Adopted 245-151: D 77-137; R 168-12; P 0-1; AL 0-1, 4/17/46.
15. End Meat Subsidies
Rep. John Flannagan (D-Va.) amendment, ending meat subsidies promptly.
Adopted 214-182: D 79-134; R 135-46; P 0-1; AL 0-1, 4/17/46.
16. Recommit Price Control Bill
Rep. Ross Rizley (R-Okla.) motion to recommit the extension of the authority of the Office of Price Administration to control prices, ending all controls on livestock, meat, and dairy products immediately.
Defeated 151-220: D 31-162; R 119-57; P 1-0; AL 0-1, 6/25/46.
- Price Control Bill
Passed 65-14: D 48-6; R 15-8; I 1-0; P 1-0, 1/27/42.
- “Little Steel” Formula
Sen. Joseph Ball (R-Minn.) proposed to authorize wage increases by as much as 15% over rates paid on January 1, 1941.
Defeated 12-69: D 1-56; R 11-11; I 0-1; P 0-1, 9/30/42.
- Require Congressional Reauthorization for Food Subsidies Past June 30, 1945
End food subsidies June 30, 1945, unless authorized by Congress.
Passed 50-22: D 21-22; R 27-0; P 1-0, 6/5/44.
- Increase Parity Oil Prices Before Control Applies
Boost oil price ceiling by $0.35 per barrel.
Defeated 25-42: D 16-24; R 9-17; P 0-1, 6/9/44.
- Price Ceiling for Agricultural Products
Sen. Alben Barkley (D-Ky.) amendment, making unlawful maximum prices resulting from processing of any agricultural commodity including livestock which doesn’t equal all costs and expenses plus reasonable profit.
Adopted 36-31: D 29-7; R 6-24; P 1-0, 6/11/45.
- Fix Price Control – Dollar Margins Over Cost to 1939
Sen. Robert Taft (R-Ohio) amendment, providing for fixing maximum prices the same dollar margin over cost received for commodities in 1939.
Rejected 26-41: D 1-35; R 25-5; P 0-1, 6/11/45.
- Price Control – Costs and Reasonable Profit for Agriculture
Sen. Kenneth Wherry (R-Neb.) amendment, require inclusion in maximum price fixed for producers of livestock, grain, or other agricultural commodity, all costs and expenses plus a reasonable profit.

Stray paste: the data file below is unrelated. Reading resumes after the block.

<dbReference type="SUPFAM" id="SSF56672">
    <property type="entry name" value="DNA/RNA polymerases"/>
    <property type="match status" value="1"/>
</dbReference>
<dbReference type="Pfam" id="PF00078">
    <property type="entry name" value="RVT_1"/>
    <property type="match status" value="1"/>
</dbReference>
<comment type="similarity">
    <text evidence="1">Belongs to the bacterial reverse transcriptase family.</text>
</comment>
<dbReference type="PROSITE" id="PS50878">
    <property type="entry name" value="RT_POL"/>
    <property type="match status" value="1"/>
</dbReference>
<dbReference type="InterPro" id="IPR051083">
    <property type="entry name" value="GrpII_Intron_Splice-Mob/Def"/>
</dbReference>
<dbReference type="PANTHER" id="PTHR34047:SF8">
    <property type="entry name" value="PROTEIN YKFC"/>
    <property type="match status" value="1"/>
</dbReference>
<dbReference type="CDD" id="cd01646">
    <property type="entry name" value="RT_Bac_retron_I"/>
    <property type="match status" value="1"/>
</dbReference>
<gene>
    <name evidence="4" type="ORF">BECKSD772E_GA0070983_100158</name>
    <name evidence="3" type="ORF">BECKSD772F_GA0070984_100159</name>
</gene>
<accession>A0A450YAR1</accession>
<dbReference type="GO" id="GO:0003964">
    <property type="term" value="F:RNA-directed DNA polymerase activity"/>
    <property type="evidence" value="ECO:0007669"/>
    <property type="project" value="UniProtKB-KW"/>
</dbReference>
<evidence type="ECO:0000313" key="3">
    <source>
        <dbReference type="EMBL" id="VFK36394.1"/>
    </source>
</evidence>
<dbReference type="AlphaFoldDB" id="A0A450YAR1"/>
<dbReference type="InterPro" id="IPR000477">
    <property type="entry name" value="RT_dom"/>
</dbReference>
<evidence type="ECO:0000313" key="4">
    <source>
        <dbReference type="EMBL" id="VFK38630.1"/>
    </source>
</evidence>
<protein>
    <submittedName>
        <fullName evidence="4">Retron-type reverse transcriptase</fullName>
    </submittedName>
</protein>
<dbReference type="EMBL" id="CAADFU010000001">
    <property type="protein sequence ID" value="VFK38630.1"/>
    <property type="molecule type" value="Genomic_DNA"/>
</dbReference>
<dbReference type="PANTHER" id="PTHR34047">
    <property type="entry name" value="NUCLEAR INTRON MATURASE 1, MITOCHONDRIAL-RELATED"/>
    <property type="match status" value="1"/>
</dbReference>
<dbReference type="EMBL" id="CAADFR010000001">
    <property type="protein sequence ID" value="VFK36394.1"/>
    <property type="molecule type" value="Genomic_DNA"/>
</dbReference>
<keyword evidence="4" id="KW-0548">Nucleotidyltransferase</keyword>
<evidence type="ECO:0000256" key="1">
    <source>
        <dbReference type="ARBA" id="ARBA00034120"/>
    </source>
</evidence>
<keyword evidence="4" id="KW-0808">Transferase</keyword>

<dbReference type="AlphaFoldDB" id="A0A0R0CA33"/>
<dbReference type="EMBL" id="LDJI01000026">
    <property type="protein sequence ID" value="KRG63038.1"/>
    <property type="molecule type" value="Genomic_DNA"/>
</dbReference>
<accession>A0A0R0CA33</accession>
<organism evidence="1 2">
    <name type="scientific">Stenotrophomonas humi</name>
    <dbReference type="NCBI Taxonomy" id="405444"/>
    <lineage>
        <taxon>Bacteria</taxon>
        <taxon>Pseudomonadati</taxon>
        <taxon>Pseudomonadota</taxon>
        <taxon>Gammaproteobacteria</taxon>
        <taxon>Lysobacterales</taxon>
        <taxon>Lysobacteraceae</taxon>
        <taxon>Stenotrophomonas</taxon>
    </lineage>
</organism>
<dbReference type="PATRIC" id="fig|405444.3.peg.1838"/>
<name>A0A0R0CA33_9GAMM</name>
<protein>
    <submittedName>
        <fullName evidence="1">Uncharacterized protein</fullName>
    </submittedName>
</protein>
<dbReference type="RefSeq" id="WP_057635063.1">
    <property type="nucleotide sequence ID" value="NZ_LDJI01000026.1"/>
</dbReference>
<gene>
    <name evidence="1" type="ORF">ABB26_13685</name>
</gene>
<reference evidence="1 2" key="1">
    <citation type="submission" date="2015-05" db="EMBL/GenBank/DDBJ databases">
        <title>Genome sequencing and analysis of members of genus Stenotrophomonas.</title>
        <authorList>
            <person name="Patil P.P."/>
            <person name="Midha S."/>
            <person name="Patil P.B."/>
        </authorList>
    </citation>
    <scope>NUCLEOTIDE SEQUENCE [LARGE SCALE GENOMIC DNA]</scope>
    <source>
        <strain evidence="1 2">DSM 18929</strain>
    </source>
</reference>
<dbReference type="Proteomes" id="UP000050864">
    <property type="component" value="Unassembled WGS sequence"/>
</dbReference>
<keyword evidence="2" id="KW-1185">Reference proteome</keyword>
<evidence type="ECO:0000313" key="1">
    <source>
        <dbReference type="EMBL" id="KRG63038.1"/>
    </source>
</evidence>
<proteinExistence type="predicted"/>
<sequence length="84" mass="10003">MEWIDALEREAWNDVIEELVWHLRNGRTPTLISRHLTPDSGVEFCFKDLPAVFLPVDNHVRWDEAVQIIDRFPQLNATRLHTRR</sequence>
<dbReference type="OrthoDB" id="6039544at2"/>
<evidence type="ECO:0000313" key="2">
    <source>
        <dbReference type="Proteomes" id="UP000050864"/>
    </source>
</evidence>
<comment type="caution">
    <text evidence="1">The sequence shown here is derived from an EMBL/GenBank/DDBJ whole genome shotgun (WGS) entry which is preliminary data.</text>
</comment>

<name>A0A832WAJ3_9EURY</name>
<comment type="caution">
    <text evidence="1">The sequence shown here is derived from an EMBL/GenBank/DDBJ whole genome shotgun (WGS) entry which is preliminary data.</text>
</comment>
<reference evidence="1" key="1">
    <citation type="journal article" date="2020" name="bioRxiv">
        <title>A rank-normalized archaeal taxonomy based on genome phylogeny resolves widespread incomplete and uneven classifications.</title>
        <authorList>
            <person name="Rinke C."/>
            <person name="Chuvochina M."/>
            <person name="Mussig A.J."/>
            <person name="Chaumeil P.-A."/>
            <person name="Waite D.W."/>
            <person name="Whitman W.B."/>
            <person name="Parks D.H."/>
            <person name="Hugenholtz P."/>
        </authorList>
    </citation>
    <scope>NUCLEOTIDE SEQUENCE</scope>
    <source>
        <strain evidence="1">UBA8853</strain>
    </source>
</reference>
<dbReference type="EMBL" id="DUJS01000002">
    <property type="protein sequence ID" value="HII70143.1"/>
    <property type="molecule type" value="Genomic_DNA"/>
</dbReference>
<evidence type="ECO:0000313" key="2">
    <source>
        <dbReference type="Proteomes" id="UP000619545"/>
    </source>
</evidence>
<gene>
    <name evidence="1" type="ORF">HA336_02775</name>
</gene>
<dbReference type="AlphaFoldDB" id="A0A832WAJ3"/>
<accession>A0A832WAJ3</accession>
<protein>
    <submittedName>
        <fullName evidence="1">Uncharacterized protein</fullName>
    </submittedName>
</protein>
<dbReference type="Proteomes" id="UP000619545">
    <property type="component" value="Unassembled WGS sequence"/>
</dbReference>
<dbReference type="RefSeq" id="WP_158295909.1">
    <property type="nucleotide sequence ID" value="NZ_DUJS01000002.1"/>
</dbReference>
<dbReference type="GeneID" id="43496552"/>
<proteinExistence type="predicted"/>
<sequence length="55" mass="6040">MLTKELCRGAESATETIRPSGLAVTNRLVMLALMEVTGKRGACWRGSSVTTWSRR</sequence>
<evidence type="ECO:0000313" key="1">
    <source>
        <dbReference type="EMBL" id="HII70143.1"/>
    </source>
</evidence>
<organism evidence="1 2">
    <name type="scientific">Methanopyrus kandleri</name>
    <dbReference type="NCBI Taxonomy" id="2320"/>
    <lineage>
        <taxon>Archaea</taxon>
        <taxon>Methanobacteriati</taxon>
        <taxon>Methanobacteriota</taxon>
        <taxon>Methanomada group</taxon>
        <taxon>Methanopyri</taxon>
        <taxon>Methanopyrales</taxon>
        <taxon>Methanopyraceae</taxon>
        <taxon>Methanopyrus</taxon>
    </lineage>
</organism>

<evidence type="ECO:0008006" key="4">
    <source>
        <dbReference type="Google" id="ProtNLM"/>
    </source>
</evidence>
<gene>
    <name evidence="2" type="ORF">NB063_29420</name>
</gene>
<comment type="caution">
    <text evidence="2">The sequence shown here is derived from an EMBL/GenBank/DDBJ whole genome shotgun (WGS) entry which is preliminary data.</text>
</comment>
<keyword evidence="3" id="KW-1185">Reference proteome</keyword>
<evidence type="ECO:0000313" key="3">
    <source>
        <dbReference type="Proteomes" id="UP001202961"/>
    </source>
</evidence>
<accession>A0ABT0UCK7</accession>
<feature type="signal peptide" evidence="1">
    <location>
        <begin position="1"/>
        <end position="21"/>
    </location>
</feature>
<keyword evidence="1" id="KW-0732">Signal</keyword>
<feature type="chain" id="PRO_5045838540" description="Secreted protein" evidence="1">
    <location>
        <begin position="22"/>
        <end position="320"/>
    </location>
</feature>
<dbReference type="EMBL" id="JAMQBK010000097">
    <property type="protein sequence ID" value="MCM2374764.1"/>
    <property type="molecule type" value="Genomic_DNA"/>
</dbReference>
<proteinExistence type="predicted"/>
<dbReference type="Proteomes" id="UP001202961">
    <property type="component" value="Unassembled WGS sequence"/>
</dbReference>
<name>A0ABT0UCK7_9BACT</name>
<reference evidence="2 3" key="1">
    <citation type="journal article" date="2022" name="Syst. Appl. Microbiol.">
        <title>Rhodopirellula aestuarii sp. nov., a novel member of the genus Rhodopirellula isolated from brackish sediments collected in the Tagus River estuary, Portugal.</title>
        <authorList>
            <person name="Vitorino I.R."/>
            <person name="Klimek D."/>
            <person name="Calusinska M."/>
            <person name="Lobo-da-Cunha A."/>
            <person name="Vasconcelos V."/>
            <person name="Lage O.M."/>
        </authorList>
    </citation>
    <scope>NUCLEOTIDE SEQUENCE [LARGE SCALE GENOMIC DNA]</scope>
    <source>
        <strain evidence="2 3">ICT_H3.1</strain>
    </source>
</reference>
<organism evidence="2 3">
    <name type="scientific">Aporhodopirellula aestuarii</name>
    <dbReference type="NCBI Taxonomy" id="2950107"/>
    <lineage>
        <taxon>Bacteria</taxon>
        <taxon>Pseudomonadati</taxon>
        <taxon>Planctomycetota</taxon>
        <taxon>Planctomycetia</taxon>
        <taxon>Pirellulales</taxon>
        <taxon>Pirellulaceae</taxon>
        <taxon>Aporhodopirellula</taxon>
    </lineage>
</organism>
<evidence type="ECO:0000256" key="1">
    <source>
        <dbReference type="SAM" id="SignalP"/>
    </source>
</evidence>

Adopted 37-29: D 10-25; R 27-3; P 0-1, 6/11/45.
- Increase Meat and Flour Subsidies
Amendment to the Office of Price Administration extension, increasing meat and flour subsidies for fiscal 1947.
Passed 44-33: D 34-9; R 9-24; P 1-0, 2/27/46.
- Reduce Funds for the Office of Price Administration
Passed 45-25: D 17-21; R 28-3; P 0-1, 2/27/46.
- Limit Price Control to Costs of Products for October 1941
Sen. Robert Taft (R-Ohio) amendment, requiring that maximum prices be set on manufacturers and processors be based on the cost of the product for the base period of October 1-15, 1941.
Adopted 44-29: D 16-25; R 28-3; P 0-1, 6/12/46.
- Maximum Prices Based on Costs and Profits
Sen. Kenneth Wherry (R-Neb.) amendment, requiring that maximum price established for distributors, wholesalers, and retailers shall be based on current costs of acquisition in addition to prewar markup.
Adopted 42-25: D 18-20; R 24-5, 6/13/46.
- Extend Price Control, No Changes
Sen. Claude Pepper (D-Fla.) amendment, extending price control with no amendments.
Rejected 17-52; D 16-25; R 1-27, 6/13/46.
- No Price Ceilings on Food